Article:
Adventures in Crowdfunding

In the past few years, crowdfunding has emerged as a way for creative types to solicit monetary contributions from the public in order to finance their new projects. Increasingly would-be inventors, aspiring musicians, struggling filmmakers, and countless others have all begun to flock on the Internet, launching campaigns on crowdfunding websites in the hopes of generating interest in their work and raising the necessary funds to complete and market their products.

As many have rightly pointed out, while the Internet may have modernized the practice of crowdfunding and made it more fashionable and accessible, the idea of having your work financed by a generous benefactor is not a particularly new one. Crowdfunding can be seen as a sort of return to the old patronage networks that flourished in Europe during the medieval period and throughout the Renaissance — only now you don’t have to win the favour of a member of a royal family or a wealthy nobleman, you just need to convince the ‘commoners’ to give you a small donation by selling them on the novelty and utility of your idea and promising them ‘rewards’ like an original drawing, a pair of jeans, or a plush toy.

Although all-purpose crowdfinancing platforms like Kickstarter and Indiegogo have dominated the news and, consequently, captured the bulk of the public’s attention, speciality crowdfunding sites devoted to raising money for specific types of projects have become increasingly popular. Among some of the speciality sites gaining the most traction are ‘crowd-driven’ or ‘subscription’ based publishing platforms like Inkshares, LeanPub, Pubslush, Unbound, and Unglue It.

Heralded by many publishing forecasters as the “next big thing,” these platforms offer yet another alternative to writers who would like publish their work and make it available to the masses, but who haven’t been able to establish a relationship with a traditional publisher. For writers, the advantages of crowdfunding a book are numerous: you can get a general idea of whether or not there is a market and audience for your work before you even publish it, you can bypass traditional “gatekeepers” and make your appeal directly to members of the public, who are often much more willing to take a risk and back a debut author than publishing houses typically are, you don’t have to compromise or relinquish any creative control over your work in order to please a third-party, most crowd-driven publishing sites offer editing services and take care of producing and distributing projects on behalf of the author once a project reaches its funding goal, and so on.

Crowdfunding publishing platforms are not only designed with the needs of authors in mind, they also make a point of emphasizing the ways in which their services benefit the people who choose to back these authors. Sites like Inkshares and Pubslush bill themselves as being “for readers” and state that part of their mission is to “democratize publishing” and “giv[e] a voice to readers.”

Whether or not it truly is the “next big thing,” ‘crowd-driven’ publishing certainly seems to have made its mark. All of the crowd funded publishing platforms listed above have had several writers meet and even exceed the funding targets for their projects.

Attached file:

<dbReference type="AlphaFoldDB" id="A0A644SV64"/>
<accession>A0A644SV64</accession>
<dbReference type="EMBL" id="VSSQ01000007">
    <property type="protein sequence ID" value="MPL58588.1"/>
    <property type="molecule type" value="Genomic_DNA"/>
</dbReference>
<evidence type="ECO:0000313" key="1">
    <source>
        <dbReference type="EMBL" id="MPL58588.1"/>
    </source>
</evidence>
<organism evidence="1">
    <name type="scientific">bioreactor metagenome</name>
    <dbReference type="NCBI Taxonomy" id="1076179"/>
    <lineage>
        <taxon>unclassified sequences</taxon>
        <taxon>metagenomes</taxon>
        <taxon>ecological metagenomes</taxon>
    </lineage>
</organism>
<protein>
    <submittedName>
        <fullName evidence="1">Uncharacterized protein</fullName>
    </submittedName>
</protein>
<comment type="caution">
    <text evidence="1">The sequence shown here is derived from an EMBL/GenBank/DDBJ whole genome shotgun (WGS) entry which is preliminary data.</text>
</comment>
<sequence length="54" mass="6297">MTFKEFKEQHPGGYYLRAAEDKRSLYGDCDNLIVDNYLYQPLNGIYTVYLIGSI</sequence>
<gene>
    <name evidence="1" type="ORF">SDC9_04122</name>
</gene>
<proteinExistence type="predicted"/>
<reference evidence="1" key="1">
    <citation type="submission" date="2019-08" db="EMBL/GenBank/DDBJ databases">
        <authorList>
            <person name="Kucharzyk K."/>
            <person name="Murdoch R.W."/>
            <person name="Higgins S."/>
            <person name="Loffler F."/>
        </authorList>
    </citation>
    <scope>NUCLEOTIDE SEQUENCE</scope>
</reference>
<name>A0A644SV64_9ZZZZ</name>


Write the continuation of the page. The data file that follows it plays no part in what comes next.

Feel like getting your ‘patron’ on? Here are a few of my favourite projects on Inkshares, Pubslush, and Unbound that are still in need of funding.

1. The Cat’s Pajamas by Daniel Wallace

Have you ever wondered where the phrase the “cat’s pajamas” comes from? No? Me neither, come to think of it, but someone who has given the phrase a lot of thought is Daniel Wallace, author of Big Fish: A Novel of Mythic Proportions, which was adapted into a film by Tim Burton in 2003, The Watermelon King, and The Kings and Queens of Roam. Wallace is convinced that “there was a time when cats wore pajamas,” and in The Cat’s Pajamas, the 20-page illustrated children’s book that Wallace is looking to fund, he intends to “prove” it by giving readers a glimpse into the life of Louis Fellini, a cat who dared to be different.

2.The Giant Strawberry by Meiko Patton

Yes, another children’s book. What can I say? I’m a sucker for brightly coloured illustrations and the story’s premise is very sweet (literally!).

3. Giving It Raw: Nearly 30 Years with AIDS by Francisco Ibanez-Carrasco

Having received the backing of Canadian literary figures like Daniel Allen Cox and Brent Calderwood, Francisco Ibanez-Carrasco is hoping to raise eight thousand dollars to self-publish Giving It Raw: Nearly 30 Years with AIDS, a “wickedly tragicomic memoir” detailing his experiences as a Chilean-Canadian living with AIDS. He promises to provide a candid and unique perspective on an issue which has been widely overlooked in popular media.

Anyone fancy donating at the thousand dollar reward level so I can find out what Ibanez-Carrasco’s idea of “personal thanks” entails? His description has left me wondering.

4. Roadrunner: The Authorized Biography Lee Brilleaux by Zoë Howe

With numerous musician biographies already under her belt including the “critically acclaimed” Typical Girls: The Story of the Slits and the upcoming title Barbed Wire Kisses, an authorized biography of the Jesus and Mary Chain, Zoë Howe is looking to finance her new biography on Lee Brilleaux,  former frontman of UK pub rock band Dr. Feelgood. Those who make a donation to Howe’s cause will be credited by name in the acknowledgements page and will also be eligible to receive other perks if the project succeeds in reaching its goal.  

About dontpanictrent

DON'T PANIC: A Trent Graduate Student Blog

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